The morning was bright and sunny again. Ruth resolved to be at table first determined to have the psychological advantage of being able to greet the other from a distance and observe her manner as she came across the floor. She seemed normal enough. They only had each other and so each had decided to mend whatever was broken though for the life of her Ruth couldn’t see what she’d done wrong. She resolved to pretend that nothing had happened and trust to the good manners of the other to do the same. Celia resolved to present an edited version of the truth. She simply couldn’t tell Ruth her troubles: her pride wouldn’t let her; Ruth would be overcome by embarrassment and she wouldn’t understand anyway.

Breakfast was a series of staccato sentences each interrupting the other as they strained for the relaxed informal attitude which neither felt. It was a relief to break out of the house, so much so that Ruth forgot her materials and had to return for them. Celia was sure that she needed no book today. They decided to amble round to the other side of the lake and the house would then be a background to their view. Unencumbered herself Celia made a gesture of reconciliation by carrying some of the kit. It is at times when they are most needed that words are most elusive. Each knew that she was the other’s future and both knew that gentle words tended to slip through their fingers.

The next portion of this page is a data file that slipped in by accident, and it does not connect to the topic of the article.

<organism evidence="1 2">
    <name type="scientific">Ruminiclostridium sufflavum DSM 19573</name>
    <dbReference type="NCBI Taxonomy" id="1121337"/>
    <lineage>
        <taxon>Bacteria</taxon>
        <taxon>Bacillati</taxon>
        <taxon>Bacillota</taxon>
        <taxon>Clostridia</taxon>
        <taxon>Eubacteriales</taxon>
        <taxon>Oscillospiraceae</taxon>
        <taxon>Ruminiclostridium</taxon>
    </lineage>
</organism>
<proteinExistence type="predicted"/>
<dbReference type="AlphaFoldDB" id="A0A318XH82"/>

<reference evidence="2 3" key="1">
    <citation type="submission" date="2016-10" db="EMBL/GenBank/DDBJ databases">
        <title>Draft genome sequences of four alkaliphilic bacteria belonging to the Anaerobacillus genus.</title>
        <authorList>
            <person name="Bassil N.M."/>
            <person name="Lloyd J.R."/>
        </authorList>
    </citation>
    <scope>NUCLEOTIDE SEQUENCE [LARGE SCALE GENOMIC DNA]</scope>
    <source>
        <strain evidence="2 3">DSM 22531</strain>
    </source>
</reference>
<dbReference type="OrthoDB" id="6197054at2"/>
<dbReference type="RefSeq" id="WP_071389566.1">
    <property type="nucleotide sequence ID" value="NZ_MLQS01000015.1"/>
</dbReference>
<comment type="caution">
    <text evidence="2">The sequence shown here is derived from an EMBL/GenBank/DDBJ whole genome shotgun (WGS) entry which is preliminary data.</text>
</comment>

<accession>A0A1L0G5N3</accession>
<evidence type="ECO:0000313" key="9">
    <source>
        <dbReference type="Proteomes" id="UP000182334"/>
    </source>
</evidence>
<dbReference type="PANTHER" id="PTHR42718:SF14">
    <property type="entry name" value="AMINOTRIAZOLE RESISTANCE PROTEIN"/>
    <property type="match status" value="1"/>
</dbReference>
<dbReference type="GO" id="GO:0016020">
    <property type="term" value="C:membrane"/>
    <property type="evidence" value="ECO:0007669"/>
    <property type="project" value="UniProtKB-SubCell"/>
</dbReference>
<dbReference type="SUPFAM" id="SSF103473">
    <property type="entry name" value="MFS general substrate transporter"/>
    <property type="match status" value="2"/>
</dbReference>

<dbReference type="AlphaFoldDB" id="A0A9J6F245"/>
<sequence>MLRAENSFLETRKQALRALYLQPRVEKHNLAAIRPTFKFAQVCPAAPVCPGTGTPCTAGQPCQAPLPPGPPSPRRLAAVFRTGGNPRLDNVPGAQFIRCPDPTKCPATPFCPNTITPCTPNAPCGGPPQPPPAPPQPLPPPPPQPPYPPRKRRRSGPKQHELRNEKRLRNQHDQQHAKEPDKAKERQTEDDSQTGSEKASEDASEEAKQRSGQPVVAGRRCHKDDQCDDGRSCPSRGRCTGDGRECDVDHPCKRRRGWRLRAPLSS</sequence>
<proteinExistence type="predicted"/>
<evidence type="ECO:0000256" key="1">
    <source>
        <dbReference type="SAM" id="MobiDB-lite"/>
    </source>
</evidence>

Ruth began: “You remember what I was saying yesterday. No not that about Bob, my husband. About doing your portrait. Didn’t I ask you? I thought I had. Well, anyway, what do you say? We won’t show it to anyone. Well who is there to show it to? But if you like it you could put it in your room and if you don’t I won’t sulk. I can make a picture and we can just chat you know. About anything really.”

“Well, I need to talk about yesterday,” said Celia. “I haven’t spoken about it for years and I don’t know what set me off yesterday. Can I tell you? It will help me, but I don’t expect you to say anything, just listen, and then I’ll have said it and that will be the end of it.”

“Look: you get yourself comfortable so that you can stay still for a couple of hours and then we can chat away while I get on. No, you don’t have to look at me when you talk. I think a half turn away will be better.” It may or may not have made a better picture but it certainly avoided Ruth having to meet Celia’s eyes during what promised to be an embarrassing session.